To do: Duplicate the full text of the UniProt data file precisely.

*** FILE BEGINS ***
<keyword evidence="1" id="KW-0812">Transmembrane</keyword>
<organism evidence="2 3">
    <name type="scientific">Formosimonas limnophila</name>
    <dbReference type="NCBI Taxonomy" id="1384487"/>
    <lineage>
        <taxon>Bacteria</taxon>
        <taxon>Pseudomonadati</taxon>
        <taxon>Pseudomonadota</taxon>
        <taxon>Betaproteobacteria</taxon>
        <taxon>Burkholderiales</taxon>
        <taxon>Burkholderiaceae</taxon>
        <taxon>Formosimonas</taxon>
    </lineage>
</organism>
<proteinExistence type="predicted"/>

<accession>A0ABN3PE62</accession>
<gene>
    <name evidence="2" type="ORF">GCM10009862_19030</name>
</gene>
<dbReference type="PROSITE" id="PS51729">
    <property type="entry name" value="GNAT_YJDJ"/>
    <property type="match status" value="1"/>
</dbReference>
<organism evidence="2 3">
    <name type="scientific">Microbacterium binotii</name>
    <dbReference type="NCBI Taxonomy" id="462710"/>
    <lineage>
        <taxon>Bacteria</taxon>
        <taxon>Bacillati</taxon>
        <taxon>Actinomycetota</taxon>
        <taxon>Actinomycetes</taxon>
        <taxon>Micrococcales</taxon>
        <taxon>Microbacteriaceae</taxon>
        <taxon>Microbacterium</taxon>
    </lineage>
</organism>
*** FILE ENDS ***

<keyword evidence="1" id="KW-0812">Transmembrane</keyword>
<organism evidence="2 3">
    <name type="scientific">Formosimonas limnophila</name>
    <dbReference type="NCBI Taxonomy" id="1384487"/>
    <lineage>
        <taxon>Bacteria</taxon>
        <taxon>Pseudomonadati</taxon>
        <taxon>Pseudomonadota</taxon>
        <taxon>Betaproteobacteria</taxon>
        <taxon>Burkholderiales</taxon>
        <taxon>Burkholderiaceae</taxon>
        <taxon>Formosimonas</taxon>
    </lineage>
</organism>
<proteinExistence type="predicted"/>

<accession>A0ABN3PE62</accession>
<gene>
    <name evidence="2" type="ORF">GCM10009862_19030</name>
</gene>
<dbReference type="PROSITE" id="PS51729">
    <property type="entry name" value="GNAT_YJDJ"/>
    <property type="match status" value="1"/>
</dbReference>
<organism evidence="2 3">
    <name type="scientific">Microbacterium binotii</name>
    <dbReference type="NCBI Taxonomy" id="462710"/>
    <lineage>
        <taxon>Bacteria</taxon>
        <taxon>Bacillati</taxon>
        <taxon>Actinomycetota</taxon>
        <taxon>Actinomycetes</taxon>
        <taxon>Micrococcales</taxon>
        <taxon>Microbacteriaceae</taxon>
        <taxon>Microbacterium</taxon>
    </lineage>
</organism>